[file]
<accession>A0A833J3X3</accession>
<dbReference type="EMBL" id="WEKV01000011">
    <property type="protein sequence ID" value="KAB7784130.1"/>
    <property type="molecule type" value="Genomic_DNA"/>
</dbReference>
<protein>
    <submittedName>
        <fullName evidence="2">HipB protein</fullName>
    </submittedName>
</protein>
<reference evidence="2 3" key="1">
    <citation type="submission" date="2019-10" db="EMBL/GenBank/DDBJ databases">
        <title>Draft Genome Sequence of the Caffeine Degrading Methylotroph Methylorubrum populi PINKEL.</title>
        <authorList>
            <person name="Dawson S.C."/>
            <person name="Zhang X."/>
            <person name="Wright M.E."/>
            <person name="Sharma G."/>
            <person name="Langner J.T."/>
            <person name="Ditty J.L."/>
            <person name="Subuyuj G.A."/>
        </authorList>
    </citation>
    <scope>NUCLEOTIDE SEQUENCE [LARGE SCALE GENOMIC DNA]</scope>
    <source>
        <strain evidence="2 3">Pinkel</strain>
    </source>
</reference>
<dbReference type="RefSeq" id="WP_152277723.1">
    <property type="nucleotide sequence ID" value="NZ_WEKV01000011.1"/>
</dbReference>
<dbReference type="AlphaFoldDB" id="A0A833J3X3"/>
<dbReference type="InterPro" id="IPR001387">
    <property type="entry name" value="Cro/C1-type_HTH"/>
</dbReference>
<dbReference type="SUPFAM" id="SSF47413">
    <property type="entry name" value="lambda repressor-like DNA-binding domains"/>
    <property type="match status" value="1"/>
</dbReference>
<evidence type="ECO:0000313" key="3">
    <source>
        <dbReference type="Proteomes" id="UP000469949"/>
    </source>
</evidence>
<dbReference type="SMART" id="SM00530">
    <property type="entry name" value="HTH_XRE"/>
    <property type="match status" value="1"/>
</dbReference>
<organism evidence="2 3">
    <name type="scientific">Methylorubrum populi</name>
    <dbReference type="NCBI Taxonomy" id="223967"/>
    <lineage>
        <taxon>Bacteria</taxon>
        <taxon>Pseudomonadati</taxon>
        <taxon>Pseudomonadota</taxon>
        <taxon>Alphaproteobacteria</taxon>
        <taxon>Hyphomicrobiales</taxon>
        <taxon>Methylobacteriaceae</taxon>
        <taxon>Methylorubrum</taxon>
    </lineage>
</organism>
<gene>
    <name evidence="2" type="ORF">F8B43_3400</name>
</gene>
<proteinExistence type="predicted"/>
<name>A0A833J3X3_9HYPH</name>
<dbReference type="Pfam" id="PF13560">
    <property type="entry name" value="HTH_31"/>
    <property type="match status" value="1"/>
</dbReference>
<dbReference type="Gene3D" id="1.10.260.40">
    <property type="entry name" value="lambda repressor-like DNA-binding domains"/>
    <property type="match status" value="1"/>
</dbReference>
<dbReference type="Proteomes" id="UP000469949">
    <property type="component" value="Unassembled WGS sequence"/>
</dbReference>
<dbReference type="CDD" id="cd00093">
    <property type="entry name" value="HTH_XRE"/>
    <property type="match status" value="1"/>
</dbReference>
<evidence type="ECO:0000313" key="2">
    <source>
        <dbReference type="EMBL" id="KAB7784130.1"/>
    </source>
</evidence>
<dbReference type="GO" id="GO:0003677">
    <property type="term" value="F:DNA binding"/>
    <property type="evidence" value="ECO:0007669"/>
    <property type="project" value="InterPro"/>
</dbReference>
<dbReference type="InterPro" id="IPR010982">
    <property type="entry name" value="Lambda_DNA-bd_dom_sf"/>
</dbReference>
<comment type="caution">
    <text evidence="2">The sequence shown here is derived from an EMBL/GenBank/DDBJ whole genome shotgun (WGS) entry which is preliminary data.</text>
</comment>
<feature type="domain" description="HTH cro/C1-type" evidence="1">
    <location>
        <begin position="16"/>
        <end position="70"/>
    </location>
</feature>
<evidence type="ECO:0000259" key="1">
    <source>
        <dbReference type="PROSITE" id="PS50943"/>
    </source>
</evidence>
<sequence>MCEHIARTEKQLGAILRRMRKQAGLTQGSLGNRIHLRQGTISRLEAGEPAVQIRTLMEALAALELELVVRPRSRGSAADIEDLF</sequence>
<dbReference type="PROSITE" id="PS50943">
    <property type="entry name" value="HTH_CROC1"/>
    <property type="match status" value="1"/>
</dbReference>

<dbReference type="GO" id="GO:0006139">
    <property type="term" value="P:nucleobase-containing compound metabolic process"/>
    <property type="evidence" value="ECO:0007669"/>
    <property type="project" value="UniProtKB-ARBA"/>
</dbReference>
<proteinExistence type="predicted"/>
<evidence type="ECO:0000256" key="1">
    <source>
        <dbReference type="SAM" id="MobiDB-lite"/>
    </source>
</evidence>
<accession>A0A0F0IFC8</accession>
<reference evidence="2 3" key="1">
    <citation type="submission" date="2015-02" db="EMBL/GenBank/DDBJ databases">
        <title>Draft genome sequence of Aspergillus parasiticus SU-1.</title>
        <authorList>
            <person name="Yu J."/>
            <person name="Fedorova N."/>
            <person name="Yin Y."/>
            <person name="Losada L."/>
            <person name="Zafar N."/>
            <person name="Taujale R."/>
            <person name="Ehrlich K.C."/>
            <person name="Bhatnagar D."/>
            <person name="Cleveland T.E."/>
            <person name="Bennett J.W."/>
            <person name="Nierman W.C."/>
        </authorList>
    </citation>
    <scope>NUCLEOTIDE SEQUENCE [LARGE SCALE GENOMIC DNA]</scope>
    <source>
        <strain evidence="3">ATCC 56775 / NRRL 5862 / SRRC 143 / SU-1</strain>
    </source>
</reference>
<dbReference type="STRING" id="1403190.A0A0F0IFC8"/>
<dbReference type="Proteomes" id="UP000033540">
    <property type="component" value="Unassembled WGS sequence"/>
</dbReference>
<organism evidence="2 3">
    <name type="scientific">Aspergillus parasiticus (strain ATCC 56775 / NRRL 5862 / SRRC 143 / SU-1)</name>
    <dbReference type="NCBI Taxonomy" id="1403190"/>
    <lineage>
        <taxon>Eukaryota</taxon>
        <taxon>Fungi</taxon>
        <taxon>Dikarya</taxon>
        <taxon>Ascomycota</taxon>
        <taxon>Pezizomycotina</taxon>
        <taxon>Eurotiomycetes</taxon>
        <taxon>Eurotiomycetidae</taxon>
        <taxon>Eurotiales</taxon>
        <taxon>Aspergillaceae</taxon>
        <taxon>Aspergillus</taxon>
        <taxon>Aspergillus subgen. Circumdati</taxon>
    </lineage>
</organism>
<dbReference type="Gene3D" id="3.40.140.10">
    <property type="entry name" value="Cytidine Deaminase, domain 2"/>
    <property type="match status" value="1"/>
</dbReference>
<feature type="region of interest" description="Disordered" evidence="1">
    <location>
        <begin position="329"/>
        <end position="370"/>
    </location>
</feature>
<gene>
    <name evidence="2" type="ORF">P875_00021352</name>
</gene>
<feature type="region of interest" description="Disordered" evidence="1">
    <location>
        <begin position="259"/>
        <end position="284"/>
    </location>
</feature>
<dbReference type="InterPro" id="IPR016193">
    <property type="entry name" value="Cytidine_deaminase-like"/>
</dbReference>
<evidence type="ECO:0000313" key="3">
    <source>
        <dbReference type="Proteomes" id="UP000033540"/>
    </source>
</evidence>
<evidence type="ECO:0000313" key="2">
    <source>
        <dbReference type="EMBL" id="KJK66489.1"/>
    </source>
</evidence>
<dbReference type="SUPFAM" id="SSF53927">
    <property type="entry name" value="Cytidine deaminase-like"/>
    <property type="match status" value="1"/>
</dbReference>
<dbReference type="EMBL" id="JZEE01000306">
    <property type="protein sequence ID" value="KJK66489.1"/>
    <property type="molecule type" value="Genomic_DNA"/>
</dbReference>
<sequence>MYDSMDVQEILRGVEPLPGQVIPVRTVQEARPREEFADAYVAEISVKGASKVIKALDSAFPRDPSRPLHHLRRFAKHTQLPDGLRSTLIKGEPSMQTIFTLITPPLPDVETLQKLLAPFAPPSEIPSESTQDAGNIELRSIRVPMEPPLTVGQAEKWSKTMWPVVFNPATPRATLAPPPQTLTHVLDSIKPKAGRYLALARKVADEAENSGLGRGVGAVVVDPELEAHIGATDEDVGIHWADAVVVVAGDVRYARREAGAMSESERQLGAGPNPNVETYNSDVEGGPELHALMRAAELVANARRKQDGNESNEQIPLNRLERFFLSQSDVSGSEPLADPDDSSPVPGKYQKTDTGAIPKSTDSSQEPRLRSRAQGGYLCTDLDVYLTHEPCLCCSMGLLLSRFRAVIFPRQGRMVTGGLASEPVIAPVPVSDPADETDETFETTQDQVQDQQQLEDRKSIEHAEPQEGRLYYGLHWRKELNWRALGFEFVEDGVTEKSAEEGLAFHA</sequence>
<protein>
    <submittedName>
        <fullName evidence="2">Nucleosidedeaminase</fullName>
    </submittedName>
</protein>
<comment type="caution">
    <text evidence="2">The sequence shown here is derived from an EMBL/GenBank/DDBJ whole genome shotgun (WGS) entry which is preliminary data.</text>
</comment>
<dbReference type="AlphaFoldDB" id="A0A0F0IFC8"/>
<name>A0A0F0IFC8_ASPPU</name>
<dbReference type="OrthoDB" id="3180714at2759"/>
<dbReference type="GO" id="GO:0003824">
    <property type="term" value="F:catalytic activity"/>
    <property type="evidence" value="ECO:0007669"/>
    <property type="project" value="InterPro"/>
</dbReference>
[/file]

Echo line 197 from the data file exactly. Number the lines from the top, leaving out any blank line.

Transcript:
    <source>